Bering-uClibc 4.x - User Guide - Advanced Topics - Setting Up a Wireless Internet Connection
|Advanced Topics - Setting Up a Wireless Internet Connection|
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WARNING - THIS PAGE REFERS TO NEW FUNCTIONALITY THAT IS CURRENTLY UNDER DEVELOPMENT AND NOT YET INCLUDED IN BERING-UCLIBC 4.X - WARNING Davidmbrooke 19:55, 21 June 2013 (UTC)
A common use case for a Bering-uClibc installation is to act as a router / firewall serving a local network and providing a connection to the Internet. Most often the Internet connection takes the form of a hard-wired link, for example via a Cable or ADSL modem. This has the advantage of offering a high-quality connection, often also with a high bandwidth. However in some cases a hard-wired Internet connection is not available but Internet connectivity is still desired. Many locations now have 3G (or even 4G) mobile telephony signals available and it is increasingly practical to use these to provide Internet connectivity as a temporary or permanent alternative to a hard-wired connection. Sometimes this is referred to as Mobile Broadband.
This article describes how to use a Mobile Broadband Modem (sometimes informally referred to as a "3G dongle" or "modem stick") with Bering-uClibc 4.x in order to provide an external network connection, either as the only source of Internet connectivity or as a secondary fall-back alongside a hard-wired primary connection.
A fundamental requirement is a hardware device which can connect to a mobile telephony network. Typically these are USB devices containing mobile telephony circuitry and an antenna of some sort (either internal or external). Older devices generally present themselves as a USB Modem which can be configured to run a Point-To-Point TCP/IP network link. Some more modern (higher-speed) devices present themselves as a USB Ethernet adaptor and include a built-in router and DHCP server.
A common complication is that the devices initially present themselves as USB storage devices (containing Windows device drivers) and need to be forced to switch to a different USB "mode" before they will work properly. This switching is performed automatically by Windows device drivers but under Linux a different approach is required, most often using the USB_Modeswitch utility.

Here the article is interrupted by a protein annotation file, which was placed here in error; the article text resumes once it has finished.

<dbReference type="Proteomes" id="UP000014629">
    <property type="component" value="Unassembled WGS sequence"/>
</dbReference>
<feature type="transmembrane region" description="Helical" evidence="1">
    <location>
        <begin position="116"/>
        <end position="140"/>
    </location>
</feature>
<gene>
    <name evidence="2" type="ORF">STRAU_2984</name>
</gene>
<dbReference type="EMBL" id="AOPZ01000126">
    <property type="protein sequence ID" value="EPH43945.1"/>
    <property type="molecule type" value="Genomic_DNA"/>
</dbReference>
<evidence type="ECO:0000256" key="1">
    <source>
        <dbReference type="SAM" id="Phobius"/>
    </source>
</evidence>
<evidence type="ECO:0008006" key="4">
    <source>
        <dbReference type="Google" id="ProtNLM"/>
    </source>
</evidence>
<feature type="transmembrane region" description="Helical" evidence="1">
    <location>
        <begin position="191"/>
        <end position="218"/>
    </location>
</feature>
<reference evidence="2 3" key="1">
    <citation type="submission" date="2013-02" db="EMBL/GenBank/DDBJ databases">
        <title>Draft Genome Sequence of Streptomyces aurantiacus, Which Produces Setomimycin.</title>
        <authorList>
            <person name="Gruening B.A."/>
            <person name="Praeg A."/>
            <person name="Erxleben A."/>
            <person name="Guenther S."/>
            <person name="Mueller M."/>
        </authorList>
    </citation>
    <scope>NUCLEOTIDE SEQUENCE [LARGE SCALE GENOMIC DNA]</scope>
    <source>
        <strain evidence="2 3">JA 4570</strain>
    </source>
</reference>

Usually the only non-standard software Package required is
This relies on
libusb.lrp but that will be installed automatically if not already present.
Devices Which Act Like USB Modems
Devices Which Act Like USB Ethernet Adaptors
Known Working Devices
The Huawei E3131 is one of the more modern HSPA+ devices that presents itself as a USB Ethernet adaptor. This uses the
cdc_ether kernel Module which depends on the
usbnet kernel Module.
When initially connected, this device reports USB ID (Vendor:Product) 12d1:1f01 which is a Mass Storage device using the Uniform CD-ROM driver.
When switched to the Ethernet Adaptor mode it reports USB ID (Vendor:Product) 12d1:14db.
One complication is that the DHCP server built into this device uses network address 192.168.1.0/24 which clashes with the default network address for the "internal" network on Bering-uClibc, so the default internal network address needs to be changed to e.g. 192.168.10.0/24 by editing file
The Huawei E586 or "MiFi" Mobile WiFi contains a battery and combines a Mobile Broadband Modem with a Wireless Access Point. A common use case is to enable multiple Tablet Computers without USB ports to access Mobile Broadband over a WiFi connection, but it can also be connected via a short USB cable in which case it behaves like other Mobile Broadband Modem devices.
Debugging Hints and Tips
Can switch on debug output from libusb by setting environment variable USB_DEBUG to 1 (and turn it off again by setting to 0).